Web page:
For example, a non-smoking 30-year-old woman in excellent health might be able to get a 20-year term policy with a death benefit of $1 million for $480 per year. If this woman dies at age 49 after paying premiums for 19 years, her beneficiaries will receive $1 million tax-free when she paid in just $9,120. Term life insurance provides an incomparable return on investment should your beneficiaries ever have to use it. That being said, it provides a negative return on investment if you are among the majority of policyholders whose beneficiaries never file a claim. In that case, you will have paid a relatively low price for peace of mind, and you can celebrate the fact you’re still alive.
Do you really hate the idea of potentially “throwing away” almost $10,000 over the next 20 years? What would happen if you invested $480 per year in the stock market instead? If you earned an average annual return of 8%, you’d have $25,960 after 20 years, before taxes and inflation. Considering the opportunity cost of putting that $480 per year into term life insurance premiums instead of investing it, you’re really “throwing away” $25,960. But if you die without life insurance during those 20 years, you’ll leave your heirs with almost nothing instead of $1 million.
Permanent Life Insurance Example
What if you bought permanent life insurance instead? The same woman described above who purchased a whole life insurance policy from the same insurance company could expect to pay $9,370 annually. The whole life policy’s cost for a single year is just slightly less than the term life policy’s cost for 20 years. So how much cash value are you building up for that extra cost?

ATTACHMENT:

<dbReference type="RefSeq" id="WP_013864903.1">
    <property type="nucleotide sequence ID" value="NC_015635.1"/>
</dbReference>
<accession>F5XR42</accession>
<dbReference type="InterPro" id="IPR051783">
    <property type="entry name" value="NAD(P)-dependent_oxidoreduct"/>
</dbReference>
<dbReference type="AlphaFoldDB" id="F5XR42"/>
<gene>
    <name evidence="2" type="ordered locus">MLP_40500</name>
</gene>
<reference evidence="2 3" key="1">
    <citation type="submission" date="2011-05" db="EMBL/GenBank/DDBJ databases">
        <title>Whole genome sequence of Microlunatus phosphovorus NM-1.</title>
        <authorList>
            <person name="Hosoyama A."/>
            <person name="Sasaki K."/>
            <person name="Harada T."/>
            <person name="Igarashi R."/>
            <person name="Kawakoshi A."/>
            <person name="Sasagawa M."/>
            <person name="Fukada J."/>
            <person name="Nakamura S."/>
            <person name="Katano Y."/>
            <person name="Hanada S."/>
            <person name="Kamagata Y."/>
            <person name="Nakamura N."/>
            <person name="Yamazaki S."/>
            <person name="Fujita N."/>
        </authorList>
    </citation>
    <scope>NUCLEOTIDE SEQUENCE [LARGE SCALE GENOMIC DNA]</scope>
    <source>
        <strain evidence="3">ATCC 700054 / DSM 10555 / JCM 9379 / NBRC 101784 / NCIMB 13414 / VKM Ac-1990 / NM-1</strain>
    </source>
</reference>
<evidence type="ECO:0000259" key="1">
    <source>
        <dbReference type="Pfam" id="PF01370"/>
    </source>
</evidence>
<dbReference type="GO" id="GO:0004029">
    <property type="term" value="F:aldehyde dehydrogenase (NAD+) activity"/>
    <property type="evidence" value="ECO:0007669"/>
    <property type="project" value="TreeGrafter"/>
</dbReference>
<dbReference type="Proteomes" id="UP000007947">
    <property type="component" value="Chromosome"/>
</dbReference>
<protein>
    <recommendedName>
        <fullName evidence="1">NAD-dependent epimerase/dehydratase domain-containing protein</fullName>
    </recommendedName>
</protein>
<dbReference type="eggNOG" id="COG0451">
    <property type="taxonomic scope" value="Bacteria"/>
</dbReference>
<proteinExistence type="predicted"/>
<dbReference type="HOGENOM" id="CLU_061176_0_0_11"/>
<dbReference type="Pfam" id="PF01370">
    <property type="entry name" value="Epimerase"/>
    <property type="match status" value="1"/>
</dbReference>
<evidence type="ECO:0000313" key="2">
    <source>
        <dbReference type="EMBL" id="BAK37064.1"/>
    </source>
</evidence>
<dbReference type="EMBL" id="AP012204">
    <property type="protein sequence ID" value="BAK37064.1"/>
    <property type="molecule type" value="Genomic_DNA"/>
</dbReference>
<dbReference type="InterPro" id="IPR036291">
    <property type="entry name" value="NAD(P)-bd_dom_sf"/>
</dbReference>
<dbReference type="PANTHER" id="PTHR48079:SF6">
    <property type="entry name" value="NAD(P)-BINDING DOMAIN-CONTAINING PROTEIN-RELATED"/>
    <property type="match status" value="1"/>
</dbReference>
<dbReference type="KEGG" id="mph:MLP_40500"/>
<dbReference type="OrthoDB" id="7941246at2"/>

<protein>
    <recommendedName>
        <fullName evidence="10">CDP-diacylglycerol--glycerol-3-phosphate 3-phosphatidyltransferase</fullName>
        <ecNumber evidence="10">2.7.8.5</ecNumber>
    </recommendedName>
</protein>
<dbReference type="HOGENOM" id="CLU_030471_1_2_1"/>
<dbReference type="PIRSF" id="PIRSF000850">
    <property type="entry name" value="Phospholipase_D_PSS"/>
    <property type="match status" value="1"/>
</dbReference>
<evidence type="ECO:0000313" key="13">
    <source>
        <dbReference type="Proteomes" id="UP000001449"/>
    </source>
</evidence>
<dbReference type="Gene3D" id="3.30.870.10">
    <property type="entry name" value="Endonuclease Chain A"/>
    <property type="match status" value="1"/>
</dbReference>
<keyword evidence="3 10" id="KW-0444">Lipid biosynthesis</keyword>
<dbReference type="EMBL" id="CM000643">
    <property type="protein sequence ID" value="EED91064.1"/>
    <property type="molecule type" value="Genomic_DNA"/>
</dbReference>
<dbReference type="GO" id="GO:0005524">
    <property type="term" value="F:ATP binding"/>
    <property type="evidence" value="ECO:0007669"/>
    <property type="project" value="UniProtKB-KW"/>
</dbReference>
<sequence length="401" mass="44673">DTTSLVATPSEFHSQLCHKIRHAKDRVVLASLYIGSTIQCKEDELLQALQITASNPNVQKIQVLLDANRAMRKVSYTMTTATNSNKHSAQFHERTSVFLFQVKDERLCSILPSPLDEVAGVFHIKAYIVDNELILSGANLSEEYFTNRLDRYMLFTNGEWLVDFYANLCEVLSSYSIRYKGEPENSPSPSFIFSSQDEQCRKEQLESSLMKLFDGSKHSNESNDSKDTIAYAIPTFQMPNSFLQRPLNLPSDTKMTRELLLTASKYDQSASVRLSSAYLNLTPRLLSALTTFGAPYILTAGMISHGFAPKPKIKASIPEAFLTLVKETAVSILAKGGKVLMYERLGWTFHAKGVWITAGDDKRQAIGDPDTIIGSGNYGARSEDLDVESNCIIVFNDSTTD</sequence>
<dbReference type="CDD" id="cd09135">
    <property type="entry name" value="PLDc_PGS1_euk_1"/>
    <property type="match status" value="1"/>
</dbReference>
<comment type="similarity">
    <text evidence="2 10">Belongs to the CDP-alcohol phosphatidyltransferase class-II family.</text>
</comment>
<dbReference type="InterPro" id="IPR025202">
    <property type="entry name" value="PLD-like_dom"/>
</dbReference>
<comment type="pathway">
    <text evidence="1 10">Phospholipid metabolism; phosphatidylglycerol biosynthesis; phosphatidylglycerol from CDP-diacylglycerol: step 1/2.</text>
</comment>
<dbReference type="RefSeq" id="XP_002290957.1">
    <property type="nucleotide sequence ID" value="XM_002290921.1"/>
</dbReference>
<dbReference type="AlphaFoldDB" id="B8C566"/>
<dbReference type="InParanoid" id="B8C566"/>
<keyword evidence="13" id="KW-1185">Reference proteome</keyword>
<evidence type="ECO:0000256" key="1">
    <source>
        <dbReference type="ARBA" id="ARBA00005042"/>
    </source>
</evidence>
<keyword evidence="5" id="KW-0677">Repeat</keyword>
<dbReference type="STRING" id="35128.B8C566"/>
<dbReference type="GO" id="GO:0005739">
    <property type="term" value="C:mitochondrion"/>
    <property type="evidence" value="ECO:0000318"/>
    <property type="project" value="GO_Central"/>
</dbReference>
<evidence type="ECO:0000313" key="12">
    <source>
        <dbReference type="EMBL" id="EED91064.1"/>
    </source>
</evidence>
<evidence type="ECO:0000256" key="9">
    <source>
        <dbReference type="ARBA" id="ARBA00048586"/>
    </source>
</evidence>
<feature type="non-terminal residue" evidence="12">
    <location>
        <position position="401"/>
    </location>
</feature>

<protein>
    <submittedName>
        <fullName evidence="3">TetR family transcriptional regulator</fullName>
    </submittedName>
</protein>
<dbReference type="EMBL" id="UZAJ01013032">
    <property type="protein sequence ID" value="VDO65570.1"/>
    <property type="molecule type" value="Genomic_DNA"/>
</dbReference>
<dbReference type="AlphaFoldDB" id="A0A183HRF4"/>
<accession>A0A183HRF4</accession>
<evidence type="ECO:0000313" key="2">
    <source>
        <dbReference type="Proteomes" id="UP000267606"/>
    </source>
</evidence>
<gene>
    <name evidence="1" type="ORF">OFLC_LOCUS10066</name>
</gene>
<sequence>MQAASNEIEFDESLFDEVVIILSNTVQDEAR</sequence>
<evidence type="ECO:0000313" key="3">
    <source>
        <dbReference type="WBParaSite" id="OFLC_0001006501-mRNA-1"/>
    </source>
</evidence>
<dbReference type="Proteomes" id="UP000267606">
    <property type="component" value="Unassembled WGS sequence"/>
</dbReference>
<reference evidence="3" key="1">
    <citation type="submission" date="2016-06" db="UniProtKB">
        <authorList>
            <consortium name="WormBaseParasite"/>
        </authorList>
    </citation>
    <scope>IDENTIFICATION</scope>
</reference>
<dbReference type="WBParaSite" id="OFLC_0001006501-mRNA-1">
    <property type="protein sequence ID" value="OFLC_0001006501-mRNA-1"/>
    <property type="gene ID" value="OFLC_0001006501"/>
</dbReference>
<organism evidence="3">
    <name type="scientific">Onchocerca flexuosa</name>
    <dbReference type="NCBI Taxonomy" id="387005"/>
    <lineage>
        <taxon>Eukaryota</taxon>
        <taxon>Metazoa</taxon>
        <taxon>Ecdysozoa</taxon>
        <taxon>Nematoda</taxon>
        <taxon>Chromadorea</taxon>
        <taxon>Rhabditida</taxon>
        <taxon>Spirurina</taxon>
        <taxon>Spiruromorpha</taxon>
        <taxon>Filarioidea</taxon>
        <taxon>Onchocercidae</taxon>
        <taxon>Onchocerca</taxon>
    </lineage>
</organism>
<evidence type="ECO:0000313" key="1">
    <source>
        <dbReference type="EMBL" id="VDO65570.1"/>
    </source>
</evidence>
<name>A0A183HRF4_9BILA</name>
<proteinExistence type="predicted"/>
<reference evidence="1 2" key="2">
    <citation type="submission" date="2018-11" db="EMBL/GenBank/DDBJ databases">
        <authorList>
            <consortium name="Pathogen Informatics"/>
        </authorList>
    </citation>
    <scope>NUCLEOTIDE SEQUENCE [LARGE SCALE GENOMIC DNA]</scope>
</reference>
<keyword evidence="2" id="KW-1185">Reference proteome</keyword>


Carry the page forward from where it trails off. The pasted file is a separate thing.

– After five years, the policy’s guaranteed cash value is $19,880, and you will have paid $46,850 in premiums.
– After 10 years, the policy’s guaranteed cash value is $65,630, and you will have paid $93,700 in premiums.
– After 20 years, the policy’s guaranteed cash value is $181,630, and you will have paid $187,400 in premiums.
But after 20 years, if you had bought term for $480 a year and invested the $8,890 difference, you’d have $480,806 before taxes and inflation at an average annual return of 8%.
"Sure," you say, "but the permanent life insurance policy guarantees that return. I’m not guaranteed an 8% return in the market." That’s true. If you have no tolerance for risk, you can put the extra $8,890 a year in a savings account. You’ll earn 1% annually, assuming interest rates never go up from today’s historic lows. After 20 years, you’ll have $208,671. That's still more than the permanent policy’s guaranteed cash value of $181,630. However, when you die without permanent or term life insurance, your heirs receive nothing but your savings and investments.